• Left hand moved to outside of right knee and right hand stays on inside of left knee.
      • Incorporate left posterior hip shift (L AFIR) with right trunk rotation, which could be supplemented with right cervical sidebend (i.e. neutral CS in relation to corrective stance).
      • Right hand resists left femoral adduction/IR while left hand resists right femoral abduction/ER.
        • Do not allow right foot to roll into inversion/oversupinate.
      • More weight should be encouraged onto the left elbow to facilitate more left obliques and right hand to kick in triceps, serratus and low traps.

opposite knee grabs opposite knee grabs2

  • Opposite Knee Grab Walk
    • For reciprocal and alternating activity (“cross/crawl” sequencing).
      • Emphasis on flat foot with stance leg, pushing through posterior hips with smooth transition when moving from one leg to the other.
      • There are variations of this that can be performed (i.e. both hands grab knee, elbow to opposite knee, etc.).
      • This is not a warm-up for speed work where the person goes up onto toes—and subsequent extension—as they push off the back leg.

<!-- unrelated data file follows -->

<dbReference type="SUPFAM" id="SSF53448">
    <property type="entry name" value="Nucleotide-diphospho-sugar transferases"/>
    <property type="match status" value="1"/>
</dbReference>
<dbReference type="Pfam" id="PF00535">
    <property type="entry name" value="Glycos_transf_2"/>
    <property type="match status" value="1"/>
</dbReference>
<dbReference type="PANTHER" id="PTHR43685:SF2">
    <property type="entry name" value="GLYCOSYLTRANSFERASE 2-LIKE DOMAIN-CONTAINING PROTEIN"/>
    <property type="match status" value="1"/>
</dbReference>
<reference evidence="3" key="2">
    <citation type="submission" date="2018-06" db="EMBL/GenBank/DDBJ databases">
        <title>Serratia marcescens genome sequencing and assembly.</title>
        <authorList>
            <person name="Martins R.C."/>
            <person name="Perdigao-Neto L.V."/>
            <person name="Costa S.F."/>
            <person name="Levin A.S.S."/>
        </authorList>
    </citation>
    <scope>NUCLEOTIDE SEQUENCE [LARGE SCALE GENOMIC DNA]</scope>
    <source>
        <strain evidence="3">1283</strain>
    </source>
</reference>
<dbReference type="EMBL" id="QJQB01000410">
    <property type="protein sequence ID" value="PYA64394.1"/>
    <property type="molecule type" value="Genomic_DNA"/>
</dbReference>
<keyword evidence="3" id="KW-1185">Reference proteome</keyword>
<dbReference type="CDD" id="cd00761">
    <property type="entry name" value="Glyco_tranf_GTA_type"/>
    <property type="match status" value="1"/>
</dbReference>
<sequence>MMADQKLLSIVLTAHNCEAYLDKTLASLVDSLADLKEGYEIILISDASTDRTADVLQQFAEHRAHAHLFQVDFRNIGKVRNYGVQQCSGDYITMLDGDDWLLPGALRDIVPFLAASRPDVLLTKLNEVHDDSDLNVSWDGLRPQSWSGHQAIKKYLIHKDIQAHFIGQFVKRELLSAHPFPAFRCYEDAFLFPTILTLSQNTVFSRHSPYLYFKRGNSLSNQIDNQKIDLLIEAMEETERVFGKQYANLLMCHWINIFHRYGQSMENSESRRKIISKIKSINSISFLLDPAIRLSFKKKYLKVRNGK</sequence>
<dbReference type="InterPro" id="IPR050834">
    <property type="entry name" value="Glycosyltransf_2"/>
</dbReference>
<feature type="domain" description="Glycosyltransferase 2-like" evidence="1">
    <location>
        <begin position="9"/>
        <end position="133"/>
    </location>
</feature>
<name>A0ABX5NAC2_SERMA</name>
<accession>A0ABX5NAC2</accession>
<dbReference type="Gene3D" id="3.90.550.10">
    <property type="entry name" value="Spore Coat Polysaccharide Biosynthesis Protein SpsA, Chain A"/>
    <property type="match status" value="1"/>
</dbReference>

• This can be added if desired while making sure the athlete does not lean back when going up onto toes.

lunge walk elbow to opposite lunge walk elbow to opposite2

  • Lunge Walk With Elbow To Opposite Knee
    • Emphasizing left posterior hip shift when left leg forward and right trunk rotation with right leg forward.
    • Goal is to have elbow touch the opposite knee at the same time as the back knee barely touches the ground.

carioca walk carioca walk2

  • Walking Carioca Step-Overs
    • Right leg forward of left to emphasis left posterior hip shifting (while moving into L AFIR/L FAIR)
    • Left arm follows the right leg, bringing the upper body into right trunk rotation.
      • The video demonstrates me getting the arms out of sync as I move back towards the right.

crawling crawling2

  • Super Slow Crawl
    • aka: the “Super Easy To Do Wrong” exercise
    • Make sure the hand and knee/toes on opposite sides touch at the same time.
    • Going slow and not touching down until gravity and forward momentum brings the hand and knee to the ground.
    • The pelvis and torso (acetabulum[A] and glenoid fossa[G]) of the weight bearing alternate sides are behind their requisite long bones (femur[F] and humerus[H]) as the opposite side hand and knee leaves the ground and the body moves forward.
      • Each cycle of the crawling is moving the A and G over their F and H.
    • They should not be stopping short with each movement by not going past the hand and knee on the ground.